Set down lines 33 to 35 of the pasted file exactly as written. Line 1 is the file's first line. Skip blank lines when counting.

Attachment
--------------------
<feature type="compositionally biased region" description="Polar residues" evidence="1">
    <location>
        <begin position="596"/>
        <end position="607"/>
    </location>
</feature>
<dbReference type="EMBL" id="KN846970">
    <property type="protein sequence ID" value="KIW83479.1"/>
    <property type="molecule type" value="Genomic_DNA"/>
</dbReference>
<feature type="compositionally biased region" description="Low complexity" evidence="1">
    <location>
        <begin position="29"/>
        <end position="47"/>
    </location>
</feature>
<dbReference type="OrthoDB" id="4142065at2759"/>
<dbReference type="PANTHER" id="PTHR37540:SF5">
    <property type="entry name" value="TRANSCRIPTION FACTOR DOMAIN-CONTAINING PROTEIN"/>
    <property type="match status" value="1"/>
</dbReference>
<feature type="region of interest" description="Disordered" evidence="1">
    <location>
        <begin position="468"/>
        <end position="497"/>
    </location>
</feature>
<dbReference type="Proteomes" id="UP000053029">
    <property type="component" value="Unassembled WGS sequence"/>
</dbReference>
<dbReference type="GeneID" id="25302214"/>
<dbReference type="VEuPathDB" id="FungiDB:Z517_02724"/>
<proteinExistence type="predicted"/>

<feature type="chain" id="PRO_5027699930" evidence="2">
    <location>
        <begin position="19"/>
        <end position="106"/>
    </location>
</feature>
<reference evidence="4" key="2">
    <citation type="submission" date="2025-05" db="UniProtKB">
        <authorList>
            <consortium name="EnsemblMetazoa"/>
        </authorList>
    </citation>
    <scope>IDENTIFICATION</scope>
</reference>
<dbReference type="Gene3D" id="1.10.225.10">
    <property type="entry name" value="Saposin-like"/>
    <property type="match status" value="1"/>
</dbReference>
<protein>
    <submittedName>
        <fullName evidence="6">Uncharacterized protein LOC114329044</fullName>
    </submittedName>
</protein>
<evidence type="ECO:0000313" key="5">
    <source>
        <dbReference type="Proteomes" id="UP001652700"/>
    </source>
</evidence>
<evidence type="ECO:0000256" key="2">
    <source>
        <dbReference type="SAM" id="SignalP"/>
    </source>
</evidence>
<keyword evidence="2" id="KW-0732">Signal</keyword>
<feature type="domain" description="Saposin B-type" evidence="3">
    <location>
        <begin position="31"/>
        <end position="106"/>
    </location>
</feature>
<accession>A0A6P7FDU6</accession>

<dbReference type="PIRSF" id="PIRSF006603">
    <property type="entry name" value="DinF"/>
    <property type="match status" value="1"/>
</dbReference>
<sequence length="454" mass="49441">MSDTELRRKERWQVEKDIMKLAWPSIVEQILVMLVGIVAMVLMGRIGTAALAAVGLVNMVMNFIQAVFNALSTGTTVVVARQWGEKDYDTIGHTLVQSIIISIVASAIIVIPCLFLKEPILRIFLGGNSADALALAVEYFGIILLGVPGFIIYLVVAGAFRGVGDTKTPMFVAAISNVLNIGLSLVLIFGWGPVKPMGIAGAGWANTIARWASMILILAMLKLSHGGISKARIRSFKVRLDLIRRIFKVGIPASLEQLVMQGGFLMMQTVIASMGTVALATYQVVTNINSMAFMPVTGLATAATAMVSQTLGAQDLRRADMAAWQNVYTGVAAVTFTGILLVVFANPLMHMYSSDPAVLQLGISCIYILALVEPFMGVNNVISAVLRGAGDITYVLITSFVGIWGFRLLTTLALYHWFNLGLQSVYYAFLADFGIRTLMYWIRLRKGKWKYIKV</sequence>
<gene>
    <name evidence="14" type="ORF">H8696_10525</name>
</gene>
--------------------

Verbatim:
<proteinExistence type="predicted"/>

<feature type="chain" id="PRO_5027699930" evidence="2">
    <location>